Osgood-Schlatter Disease is a condition that causes pain and swelling below the knee joint, where the patellar tendon attaches to the top of the shinbone. There may also be inflammation of the patellar tendon, which stretches over the kneecap.
Osgood-Schlatter Disease is mostly found in young athletes who play sports that require a lot of jumping and/or running.
Osgood-Schlatter Disease is caused by irritation of the bone growth plate. Bones do not grow in the middle, but at the ends near the joint, in an area called the growth plate. While a child is still growing, these areas of growth are made of cartilage instead of bone. The cartilage is never as strong as the bone, so high levels of stress can cause the growth plate to begin to hurt and swell.
Any movements that cause repeated extension of the leg can lead to tenderness at the point where the patellar tendon attaches to the top of the tibia. Activities that put stress on the knee – especially squatting, bending or running uphill (or stadium steps) – cause the tissue around the growth plate to hurt and swell. It also hurts to hit or bump the tender area. Kneeling can be very painful.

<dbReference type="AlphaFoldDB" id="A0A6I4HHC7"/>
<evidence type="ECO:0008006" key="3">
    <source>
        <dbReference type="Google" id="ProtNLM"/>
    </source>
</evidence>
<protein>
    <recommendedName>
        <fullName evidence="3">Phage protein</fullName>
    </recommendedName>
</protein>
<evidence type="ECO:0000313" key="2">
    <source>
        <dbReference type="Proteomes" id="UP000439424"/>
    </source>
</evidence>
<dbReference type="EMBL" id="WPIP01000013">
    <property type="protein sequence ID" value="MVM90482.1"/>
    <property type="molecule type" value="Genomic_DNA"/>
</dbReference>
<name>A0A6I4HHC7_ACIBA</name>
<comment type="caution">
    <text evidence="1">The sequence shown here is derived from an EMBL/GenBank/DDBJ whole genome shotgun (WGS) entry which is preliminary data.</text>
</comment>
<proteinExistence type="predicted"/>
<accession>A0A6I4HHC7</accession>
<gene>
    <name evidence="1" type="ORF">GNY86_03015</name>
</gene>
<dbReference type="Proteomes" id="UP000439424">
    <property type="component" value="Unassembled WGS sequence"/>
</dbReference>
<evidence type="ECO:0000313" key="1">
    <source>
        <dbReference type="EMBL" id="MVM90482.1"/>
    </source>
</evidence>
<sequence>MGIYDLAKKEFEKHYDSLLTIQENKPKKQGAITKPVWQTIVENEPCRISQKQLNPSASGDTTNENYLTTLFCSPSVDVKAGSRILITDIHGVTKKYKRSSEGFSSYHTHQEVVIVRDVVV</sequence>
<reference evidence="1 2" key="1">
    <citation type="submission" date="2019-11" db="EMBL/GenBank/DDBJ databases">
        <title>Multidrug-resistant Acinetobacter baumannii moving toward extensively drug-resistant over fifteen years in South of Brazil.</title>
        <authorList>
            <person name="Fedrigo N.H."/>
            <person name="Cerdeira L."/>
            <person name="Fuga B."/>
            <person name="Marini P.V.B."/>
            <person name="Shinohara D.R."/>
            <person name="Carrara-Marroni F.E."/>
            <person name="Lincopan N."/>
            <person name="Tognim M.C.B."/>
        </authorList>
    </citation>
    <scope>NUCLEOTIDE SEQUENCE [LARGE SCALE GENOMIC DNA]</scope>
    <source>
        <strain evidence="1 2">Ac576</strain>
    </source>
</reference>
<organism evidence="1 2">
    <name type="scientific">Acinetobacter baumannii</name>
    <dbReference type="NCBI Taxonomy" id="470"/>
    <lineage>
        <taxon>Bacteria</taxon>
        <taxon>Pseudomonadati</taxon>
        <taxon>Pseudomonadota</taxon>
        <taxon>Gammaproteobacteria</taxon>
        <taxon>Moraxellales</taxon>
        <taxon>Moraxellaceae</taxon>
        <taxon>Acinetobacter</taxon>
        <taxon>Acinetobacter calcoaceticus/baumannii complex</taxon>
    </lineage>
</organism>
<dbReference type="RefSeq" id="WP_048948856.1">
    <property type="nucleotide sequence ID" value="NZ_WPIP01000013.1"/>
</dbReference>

- Specific strengthening and stretching, are therefore instituted earlier in the conditioning program.
- Load management is crucial – this means: The overall aim of proper load management is to ideally construct training, competition and other loads to enhance adaptation and maximise performance whilst also reducing the risk of injury.
If you believe this relates to you or your child, don’t hesitate to book now with one of our physiotherapists.